At least once a month, there is a thread at one of the Girl Scout forums I visit that asks about serving snacks at meetings. Typically, these are from brand new leaders who are asking for information.
Until now, I have never written about this topic on my blog, but since it is a popular one, I decided to share my thoughts.
Photo from Pixabay
The biggest factor when considering whether or not to have snacks at meetings depends on the time you meet. My troop meets right after school-snacks are necessary. Fifth graders in our building have lunch at 11:40 and our meetings start at 3:15. These girls are hungry! I would never accomplish anything if they did not have time to decompress and eat.
If you meet in the evening, then in my opinion, snacks are not necessary. The girls just had dinner. Let parents take them home and feed them a bedtime snack. Your meeting time is precious and kids can live without this interruption. We have “snackified” kids into thinking they always have to be grazing on something. Did your parents always have a bag of Cheerios and a juice box in their bag just in case you got hungry? Mine didn’t. I grew up in the late 1960’s and early 1970’s, when parents didn’t mollify children the way they do today.
If you have decided to have a snack as part of your meeting, then you have to decide who brings it. Do you provide the snack? Will the girls each be responsible for a turn? Will they bring it in individually?
There are issues to consider with each scenario.
If you decide to buy the snack, then you have now given yourself an extra responsibility as part of your meeting prep. Do you really want or need that? Who is going to pay for it, the troop or you?
Whether or not you or another family brings in the snack, you have to consider allergies and individual tastes. Do you want whining over “I don’t like that!” and now the child has nothing to eat?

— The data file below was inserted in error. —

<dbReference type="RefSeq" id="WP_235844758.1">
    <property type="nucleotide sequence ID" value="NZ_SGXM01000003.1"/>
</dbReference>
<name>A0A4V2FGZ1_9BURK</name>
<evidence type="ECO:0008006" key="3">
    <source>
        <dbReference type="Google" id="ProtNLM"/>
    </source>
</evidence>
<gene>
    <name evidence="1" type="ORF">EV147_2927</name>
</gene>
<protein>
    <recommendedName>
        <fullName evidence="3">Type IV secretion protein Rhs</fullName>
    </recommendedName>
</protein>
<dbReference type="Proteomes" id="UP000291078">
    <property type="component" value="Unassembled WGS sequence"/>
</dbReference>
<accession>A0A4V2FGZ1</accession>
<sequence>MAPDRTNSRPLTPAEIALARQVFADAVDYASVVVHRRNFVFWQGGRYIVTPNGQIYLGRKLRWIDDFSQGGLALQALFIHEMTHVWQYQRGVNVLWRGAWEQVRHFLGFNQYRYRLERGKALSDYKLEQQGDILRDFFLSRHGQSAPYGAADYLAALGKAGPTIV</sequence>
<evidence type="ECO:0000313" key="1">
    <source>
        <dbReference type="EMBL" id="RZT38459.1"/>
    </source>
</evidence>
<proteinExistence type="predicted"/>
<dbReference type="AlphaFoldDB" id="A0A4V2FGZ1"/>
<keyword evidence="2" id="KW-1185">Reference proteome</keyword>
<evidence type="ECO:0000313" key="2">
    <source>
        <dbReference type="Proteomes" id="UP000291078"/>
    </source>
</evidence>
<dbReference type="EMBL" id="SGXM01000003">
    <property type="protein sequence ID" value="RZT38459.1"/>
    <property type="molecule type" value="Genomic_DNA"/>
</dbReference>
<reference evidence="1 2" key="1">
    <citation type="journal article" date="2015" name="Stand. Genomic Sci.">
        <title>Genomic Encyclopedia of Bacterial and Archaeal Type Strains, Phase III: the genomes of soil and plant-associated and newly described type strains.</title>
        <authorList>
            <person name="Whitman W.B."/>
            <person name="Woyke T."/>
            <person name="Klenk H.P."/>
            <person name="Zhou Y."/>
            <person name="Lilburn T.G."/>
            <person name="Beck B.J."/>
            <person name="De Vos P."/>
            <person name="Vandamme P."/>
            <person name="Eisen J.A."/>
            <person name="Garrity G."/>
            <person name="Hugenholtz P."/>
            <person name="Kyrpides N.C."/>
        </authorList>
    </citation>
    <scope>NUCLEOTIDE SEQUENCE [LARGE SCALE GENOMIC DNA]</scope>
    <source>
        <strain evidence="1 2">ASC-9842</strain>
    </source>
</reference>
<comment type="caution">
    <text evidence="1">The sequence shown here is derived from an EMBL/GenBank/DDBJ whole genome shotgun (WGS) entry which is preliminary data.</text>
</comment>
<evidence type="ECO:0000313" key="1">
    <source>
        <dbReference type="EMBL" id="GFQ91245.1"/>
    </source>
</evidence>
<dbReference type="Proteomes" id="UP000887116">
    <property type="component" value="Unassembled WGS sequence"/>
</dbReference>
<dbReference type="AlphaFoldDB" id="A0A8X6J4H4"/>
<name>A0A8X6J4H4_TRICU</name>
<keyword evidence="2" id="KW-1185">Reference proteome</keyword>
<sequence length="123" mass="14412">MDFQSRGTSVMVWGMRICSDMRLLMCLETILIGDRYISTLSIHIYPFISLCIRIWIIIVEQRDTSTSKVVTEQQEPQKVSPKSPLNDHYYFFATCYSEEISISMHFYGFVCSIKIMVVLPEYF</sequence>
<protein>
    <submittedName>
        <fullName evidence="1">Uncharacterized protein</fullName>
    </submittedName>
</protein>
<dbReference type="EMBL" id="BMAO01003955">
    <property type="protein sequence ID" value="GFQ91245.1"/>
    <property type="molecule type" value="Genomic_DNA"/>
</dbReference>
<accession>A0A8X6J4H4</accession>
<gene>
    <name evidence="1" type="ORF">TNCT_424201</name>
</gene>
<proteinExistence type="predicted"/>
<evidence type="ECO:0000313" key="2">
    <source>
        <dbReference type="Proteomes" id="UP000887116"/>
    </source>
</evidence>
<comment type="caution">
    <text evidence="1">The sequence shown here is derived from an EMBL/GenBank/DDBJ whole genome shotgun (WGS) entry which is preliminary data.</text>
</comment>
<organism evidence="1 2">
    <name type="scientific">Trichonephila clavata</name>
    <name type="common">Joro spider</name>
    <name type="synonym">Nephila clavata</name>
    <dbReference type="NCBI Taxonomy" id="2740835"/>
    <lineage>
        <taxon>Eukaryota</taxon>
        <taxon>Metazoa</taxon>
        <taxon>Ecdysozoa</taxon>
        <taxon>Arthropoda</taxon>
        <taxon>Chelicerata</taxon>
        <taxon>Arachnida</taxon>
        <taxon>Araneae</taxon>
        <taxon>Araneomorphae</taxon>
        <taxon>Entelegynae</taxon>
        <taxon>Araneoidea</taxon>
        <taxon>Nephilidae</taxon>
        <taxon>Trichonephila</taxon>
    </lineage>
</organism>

Some families eat organically or naturally. Will their child eat what was brought or have to go hungry?
Are you even allowed to eat in the facility where you are meeting? Are there rules? Many schools have peanut free zones, so no peanut products should ever be brought into any classroom where you are meeting.
Assigning a girl the responsibility of bringing the snack can also be a problem. Here is what happened when my older daughter was a Girl Scout.
One girl in the troop never brought in snack when it was her turn (it was the mother’s fault, not hers, of course). I carpooled with this girl and the leader’s children. Invariably, the leader would call me at home and ask if the girl had the snack with her (both parents worked full time so it would have to be brought to school).
I told her it was not and the leader, who also worked outside the home, had to run to the store or grab something from her house in order to feed the girls, as they met right after school. Eventually, she stopped this practice, as it was too stressful if someone forgot her turn. Then every girl had to bring in her own snack.
Then there is the healthy snack versus unhealthy snack debate. Every parent has her own opinion of what should be fed to her child at what time. Do you really want mama drama over this issue?
The best solution, in my opinion, is to let girls bring in their own snacks. This way they eat what they want and what they like, and it is parent approved.
What happens if a girl does not have a snack?
I always have a baggie with pretzels in it or a granola bar, as this does happen on occasion.
Do you have snacks at meetings? Have you ever had a problem with it? How did you resolve it?